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Keep your chickens safe from predators, buy and wear fur. 
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post #8 of 9

Might as well just lock them all up for a week, get it over with before colder weather arrives.

 

 

Free range birds sometimes need to be 'trained'(or re-trained) to lay in the coop nests, especially new layers.

 

Leaving them locked in the coop for 3-4 days can help 'home' them to lay in the coop nests.

 

They can be confined to coop 24/7 for a few days to a week, or confine them at least until mid to late afternoon.

 

You help them create a new habit and they will usually stick with it. ..at least for a good while, then repeat as necessary.

Great article on VENTILATION, one of THE MOST IMPORTANT aspects of coop design.

Fantastic treatise to help decide how much SPACE your chickens need.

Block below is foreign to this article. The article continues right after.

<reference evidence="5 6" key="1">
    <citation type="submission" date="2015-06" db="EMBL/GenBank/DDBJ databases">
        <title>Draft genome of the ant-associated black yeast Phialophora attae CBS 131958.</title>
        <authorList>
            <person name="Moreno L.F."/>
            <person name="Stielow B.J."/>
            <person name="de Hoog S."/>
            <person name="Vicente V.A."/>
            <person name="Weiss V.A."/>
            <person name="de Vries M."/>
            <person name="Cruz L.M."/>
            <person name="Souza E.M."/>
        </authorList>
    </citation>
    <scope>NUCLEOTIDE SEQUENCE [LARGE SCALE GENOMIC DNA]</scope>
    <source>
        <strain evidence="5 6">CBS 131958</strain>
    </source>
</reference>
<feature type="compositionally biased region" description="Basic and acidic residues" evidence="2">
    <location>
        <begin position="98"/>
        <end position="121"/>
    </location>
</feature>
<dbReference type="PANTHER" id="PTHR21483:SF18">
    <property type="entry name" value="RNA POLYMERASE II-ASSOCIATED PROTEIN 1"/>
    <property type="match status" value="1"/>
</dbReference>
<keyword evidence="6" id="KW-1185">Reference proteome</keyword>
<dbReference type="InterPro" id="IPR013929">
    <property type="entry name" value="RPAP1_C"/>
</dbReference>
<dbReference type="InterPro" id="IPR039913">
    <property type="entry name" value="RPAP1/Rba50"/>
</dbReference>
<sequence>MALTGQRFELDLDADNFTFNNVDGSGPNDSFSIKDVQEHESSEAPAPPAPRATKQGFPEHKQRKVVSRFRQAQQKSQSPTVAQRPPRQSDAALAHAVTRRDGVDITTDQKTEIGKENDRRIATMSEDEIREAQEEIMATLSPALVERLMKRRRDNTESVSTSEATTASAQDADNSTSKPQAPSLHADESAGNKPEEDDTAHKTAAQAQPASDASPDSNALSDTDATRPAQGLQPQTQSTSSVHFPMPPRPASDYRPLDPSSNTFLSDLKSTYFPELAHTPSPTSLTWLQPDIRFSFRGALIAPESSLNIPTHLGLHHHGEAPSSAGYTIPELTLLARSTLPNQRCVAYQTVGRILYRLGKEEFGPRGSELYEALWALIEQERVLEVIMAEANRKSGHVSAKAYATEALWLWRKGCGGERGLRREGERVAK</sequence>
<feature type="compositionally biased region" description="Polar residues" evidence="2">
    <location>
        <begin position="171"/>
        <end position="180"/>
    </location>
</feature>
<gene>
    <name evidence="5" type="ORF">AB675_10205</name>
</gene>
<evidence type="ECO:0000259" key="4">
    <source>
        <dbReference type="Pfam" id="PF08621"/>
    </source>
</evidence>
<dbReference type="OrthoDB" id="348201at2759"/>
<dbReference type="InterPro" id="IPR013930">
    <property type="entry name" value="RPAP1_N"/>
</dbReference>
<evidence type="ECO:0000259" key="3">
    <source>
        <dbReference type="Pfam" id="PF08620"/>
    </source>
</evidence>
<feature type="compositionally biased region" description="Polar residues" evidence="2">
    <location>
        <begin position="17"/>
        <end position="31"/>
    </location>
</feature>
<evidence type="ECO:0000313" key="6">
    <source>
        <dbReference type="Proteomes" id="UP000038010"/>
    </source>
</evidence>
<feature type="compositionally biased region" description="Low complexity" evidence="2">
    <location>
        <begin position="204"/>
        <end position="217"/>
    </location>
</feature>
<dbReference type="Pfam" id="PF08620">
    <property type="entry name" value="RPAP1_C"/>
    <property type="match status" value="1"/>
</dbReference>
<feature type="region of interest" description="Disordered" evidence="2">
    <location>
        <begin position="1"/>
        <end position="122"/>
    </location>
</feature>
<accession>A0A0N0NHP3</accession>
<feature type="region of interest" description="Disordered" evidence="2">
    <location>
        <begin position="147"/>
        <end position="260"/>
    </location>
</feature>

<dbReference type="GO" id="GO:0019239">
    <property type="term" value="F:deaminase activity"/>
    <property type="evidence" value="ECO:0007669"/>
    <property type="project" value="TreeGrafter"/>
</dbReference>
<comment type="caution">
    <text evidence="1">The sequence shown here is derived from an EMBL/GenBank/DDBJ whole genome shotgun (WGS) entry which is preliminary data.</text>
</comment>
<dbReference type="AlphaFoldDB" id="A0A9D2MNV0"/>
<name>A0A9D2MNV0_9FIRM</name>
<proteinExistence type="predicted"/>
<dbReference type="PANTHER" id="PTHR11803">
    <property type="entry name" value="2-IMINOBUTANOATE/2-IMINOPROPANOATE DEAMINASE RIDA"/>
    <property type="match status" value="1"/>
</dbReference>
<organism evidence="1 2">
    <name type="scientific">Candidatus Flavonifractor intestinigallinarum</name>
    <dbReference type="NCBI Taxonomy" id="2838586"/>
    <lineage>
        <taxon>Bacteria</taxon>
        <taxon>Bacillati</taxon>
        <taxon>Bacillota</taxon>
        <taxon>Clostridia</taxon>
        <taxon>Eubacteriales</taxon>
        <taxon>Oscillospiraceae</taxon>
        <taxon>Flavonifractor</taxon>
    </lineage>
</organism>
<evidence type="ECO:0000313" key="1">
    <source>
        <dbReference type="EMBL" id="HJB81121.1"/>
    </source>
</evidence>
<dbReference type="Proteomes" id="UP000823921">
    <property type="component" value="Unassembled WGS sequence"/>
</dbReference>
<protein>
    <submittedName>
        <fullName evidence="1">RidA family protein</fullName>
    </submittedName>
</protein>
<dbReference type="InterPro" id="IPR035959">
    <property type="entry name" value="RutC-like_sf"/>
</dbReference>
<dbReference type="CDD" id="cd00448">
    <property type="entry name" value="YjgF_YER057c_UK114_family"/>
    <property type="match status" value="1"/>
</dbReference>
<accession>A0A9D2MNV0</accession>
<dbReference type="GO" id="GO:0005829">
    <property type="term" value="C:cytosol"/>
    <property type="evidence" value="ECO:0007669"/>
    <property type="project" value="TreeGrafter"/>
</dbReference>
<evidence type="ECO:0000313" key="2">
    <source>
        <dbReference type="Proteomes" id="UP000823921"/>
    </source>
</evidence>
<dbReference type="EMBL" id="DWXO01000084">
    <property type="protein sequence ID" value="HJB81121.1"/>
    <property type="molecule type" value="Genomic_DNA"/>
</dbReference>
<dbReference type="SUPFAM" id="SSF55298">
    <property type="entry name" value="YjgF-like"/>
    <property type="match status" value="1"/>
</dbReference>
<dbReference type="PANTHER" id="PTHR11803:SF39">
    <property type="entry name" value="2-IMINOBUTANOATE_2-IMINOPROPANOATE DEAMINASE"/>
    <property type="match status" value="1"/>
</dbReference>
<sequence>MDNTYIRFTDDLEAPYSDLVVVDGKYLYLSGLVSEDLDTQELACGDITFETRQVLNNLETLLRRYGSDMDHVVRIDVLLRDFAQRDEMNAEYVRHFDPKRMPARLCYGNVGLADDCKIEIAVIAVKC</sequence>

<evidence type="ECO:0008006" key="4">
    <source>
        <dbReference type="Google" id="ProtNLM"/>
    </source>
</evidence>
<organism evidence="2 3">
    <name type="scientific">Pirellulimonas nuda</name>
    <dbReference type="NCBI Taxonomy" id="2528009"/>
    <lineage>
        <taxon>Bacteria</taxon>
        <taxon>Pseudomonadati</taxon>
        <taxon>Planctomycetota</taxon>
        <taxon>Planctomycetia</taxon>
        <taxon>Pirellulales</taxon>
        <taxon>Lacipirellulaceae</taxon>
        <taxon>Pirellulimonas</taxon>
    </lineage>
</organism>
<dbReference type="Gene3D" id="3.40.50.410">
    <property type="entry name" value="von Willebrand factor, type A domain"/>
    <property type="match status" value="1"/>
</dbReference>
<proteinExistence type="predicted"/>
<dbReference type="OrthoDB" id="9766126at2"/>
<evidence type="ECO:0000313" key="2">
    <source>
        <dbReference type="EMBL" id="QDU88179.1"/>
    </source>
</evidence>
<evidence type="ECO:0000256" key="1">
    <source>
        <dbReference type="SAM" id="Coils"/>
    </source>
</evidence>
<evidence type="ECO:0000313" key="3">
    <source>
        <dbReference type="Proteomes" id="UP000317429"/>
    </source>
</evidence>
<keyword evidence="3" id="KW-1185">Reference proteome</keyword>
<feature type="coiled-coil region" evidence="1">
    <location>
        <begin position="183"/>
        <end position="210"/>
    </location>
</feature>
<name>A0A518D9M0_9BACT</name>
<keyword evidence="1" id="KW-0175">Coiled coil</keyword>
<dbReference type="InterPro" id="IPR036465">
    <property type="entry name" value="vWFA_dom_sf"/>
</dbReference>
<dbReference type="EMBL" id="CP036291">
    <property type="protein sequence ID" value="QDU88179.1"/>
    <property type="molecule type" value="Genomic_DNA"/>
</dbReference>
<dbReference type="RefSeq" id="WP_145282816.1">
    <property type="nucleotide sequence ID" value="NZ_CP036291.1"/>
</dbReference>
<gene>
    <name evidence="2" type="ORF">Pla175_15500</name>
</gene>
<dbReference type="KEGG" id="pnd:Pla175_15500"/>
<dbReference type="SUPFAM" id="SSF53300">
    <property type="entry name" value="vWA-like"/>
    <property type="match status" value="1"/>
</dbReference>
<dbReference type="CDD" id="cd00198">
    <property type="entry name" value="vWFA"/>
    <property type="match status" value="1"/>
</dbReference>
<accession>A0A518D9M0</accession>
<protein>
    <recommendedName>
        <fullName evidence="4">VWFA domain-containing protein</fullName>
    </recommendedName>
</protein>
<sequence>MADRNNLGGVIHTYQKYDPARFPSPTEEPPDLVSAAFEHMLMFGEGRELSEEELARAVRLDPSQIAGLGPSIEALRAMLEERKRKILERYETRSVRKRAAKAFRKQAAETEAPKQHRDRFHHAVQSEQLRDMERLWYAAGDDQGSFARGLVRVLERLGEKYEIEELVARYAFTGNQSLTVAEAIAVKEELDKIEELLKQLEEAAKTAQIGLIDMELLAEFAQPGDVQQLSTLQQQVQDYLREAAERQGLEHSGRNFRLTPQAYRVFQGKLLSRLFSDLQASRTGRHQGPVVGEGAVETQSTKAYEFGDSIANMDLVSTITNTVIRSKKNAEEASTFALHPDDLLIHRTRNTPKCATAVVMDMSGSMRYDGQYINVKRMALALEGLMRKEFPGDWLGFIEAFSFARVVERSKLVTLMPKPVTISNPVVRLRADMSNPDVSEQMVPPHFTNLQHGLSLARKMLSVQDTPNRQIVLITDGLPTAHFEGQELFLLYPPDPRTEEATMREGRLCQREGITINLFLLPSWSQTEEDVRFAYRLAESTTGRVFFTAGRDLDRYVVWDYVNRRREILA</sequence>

Chicken math is not just 'addition'...but also should include Division, Multiplication and especially Subtraction!!!

 

Quoting centrarchid:

"Make every effort to understand your chicken's biology and the environment that supports it."

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Great article on VENTILATION, one of THE MOST IMPORTANT aspects of coop design.

Fantastic treatise to help decide how much SPACE your chickens need.

 

Chicken math is not just 'addition'...but also should include Division, Multiplication and especially Subtraction!!!

 

Quoting centrarchid:

"Make every effort to understand your chicken's biology and the environment that supports it."

Reply
post #9 of 9
Thread Starter 
Quote:
Originally Posted by aart View Post

Might as well just lock them all up for a week, get it over with before colder weather arrives.

 
Free range birds sometimes need to be 'trained'(or re-trained) to lay in the coop nests, especially new layers.

Leaving them locked in the coop for 3-4 days can help 'home' them to lay in the coop nests.

They can be confined to coop 24/7 for a few days to a week, or confine them at least until mid to late afternoon.

You help them create a new habit and they will usually stick with it...at least for a good while, then repeat as necessary.

Yeeeeeeahhhhh. I let them out at regular time and she laid in the nest box today.....hopefully, that's the end of it for now. I try to avoid messing with their schedule and adding extra time, expense, and energy whenever possible.